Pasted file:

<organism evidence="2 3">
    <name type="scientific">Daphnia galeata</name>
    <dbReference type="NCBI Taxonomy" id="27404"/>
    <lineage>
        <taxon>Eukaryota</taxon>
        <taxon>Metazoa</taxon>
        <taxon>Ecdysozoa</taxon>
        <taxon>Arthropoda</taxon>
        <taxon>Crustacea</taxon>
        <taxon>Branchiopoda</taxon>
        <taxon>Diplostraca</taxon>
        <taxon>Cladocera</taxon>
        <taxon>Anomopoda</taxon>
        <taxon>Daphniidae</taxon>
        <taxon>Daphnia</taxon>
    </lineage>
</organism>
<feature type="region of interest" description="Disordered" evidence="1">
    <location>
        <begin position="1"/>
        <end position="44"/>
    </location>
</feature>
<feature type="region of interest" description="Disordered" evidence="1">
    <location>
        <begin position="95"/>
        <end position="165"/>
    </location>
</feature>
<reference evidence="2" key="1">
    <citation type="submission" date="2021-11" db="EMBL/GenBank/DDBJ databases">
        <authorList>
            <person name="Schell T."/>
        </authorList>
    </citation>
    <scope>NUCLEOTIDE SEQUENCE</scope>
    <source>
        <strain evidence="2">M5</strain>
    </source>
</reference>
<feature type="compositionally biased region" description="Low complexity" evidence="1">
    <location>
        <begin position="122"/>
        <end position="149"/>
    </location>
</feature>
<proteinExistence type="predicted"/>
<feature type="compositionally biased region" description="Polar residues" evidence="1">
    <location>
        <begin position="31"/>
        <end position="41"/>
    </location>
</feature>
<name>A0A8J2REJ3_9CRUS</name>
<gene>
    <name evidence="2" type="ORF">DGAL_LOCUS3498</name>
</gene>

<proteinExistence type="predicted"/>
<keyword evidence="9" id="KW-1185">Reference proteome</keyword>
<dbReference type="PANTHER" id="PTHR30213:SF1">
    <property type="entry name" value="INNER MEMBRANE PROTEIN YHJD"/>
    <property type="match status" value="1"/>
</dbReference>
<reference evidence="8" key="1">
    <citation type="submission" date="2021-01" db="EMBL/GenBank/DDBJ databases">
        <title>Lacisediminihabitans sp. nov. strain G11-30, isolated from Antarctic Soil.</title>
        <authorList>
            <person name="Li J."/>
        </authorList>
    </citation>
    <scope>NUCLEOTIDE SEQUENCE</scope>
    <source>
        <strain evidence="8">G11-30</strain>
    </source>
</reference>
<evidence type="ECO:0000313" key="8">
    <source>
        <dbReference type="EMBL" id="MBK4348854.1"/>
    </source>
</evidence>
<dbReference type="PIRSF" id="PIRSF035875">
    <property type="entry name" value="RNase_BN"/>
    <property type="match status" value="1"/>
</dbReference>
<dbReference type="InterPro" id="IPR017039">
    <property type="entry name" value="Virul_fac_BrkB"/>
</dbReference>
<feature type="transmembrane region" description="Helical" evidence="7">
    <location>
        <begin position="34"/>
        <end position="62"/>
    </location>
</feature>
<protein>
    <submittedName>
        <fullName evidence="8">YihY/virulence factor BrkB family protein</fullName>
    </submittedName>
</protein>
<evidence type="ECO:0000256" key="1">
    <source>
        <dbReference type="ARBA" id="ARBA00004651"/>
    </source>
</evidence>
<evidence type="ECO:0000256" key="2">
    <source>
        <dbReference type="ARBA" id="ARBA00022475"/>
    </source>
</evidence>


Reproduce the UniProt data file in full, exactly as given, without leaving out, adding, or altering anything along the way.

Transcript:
<organism evidence="2 3">
    <name type="scientific">Daphnia galeata</name>
    <dbReference type="NCBI Taxonomy" id="27404"/>
    <lineage>
        <taxon>Eukaryota</taxon>
        <taxon>Metazoa</taxon>
        <taxon>Ecdysozoa</taxon>
        <taxon>Arthropoda</taxon>
        <taxon>Crustacea</taxon>
        <taxon>Branchiopoda</taxon>
        <taxon>Diplostraca</taxon>
        <taxon>Cladocera</taxon>
        <taxon>Anomopoda</taxon>
        <taxon>Daphniidae</taxon>
        <taxon>Daphnia</taxon>
    </lineage>
</organism>
<feature type="region of interest" description="Disordered" evidence="1">
    <location>
        <begin position="1"/>
        <end position="44"/>
    </location>
</feature>
<feature type="region of interest" description="Disordered" evidence="1">
    <location>
        <begin position="95"/>
        <end position="165"/>
    </location>
</feature>
<reference evidence="2" key="1">
    <citation type="submission" date="2021-11" db="EMBL/GenBank/DDBJ databases">
        <authorList>
            <person name="Schell T."/>
        </authorList>
    </citation>
    <scope>NUCLEOTIDE SEQUENCE</scope>
    <source>
        <strain evidence="2">M5</strain>
    </source>
</reference>
<feature type="compositionally biased region" description="Low complexity" evidence="1">
    <location>
        <begin position="122"/>
        <end position="149"/>
    </location>
</feature>
<proteinExistence type="predicted"/>
<feature type="compositionally biased region" description="Polar residues" evidence="1">
    <location>
        <begin position="31"/>
        <end position="41"/>
    </location>
</feature>
<name>A0A8J2REJ3_9CRUS</name>
<gene>
    <name evidence="2" type="ORF">DGAL_LOCUS3498</name>
</gene>

<proteinExistence type="predicted"/>
<keyword evidence="9" id="KW-1185">Reference proteome</keyword>
<dbReference type="PANTHER" id="PTHR30213:SF1">
    <property type="entry name" value="INNER MEMBRANE PROTEIN YHJD"/>
    <property type="match status" value="1"/>
</dbReference>
<reference evidence="8" key="1">
    <citation type="submission" date="2021-01" db="EMBL/GenBank/DDBJ databases">
        <title>Lacisediminihabitans sp. nov. strain G11-30, isolated from Antarctic Soil.</title>
        <authorList>
            <person name="Li J."/>
        </authorList>
    </citation>
    <scope>NUCLEOTIDE SEQUENCE</scope>
    <source>
        <strain evidence="8">G11-30</strain>
    </source>
</reference>
<evidence type="ECO:0000313" key="8">
    <source>
        <dbReference type="EMBL" id="MBK4348854.1"/>
    </source>
</evidence>
<dbReference type="PIRSF" id="PIRSF035875">
    <property type="entry name" value="RNase_BN"/>
    <property type="match status" value="1"/>
</dbReference>
<dbReference type="InterPro" id="IPR017039">
    <property type="entry name" value="Virul_fac_BrkB"/>
</dbReference>
<feature type="transmembrane region" description="Helical" evidence="7">
    <location>
        <begin position="34"/>
        <end position="62"/>
    </location>
</feature>
<protein>
    <submittedName>
        <fullName evidence="8">YihY/virulence factor BrkB family protein</fullName>
    </submittedName>
</protein>
<evidence type="ECO:0000256" key="1">
    <source>
        <dbReference type="ARBA" id="ARBA00004651"/>
    </source>
</evidence>
<evidence type="ECO:0000256" key="2">
    <source>
        <dbReference type="ARBA" id="ARBA00022475"/>
    </source>
</evidence>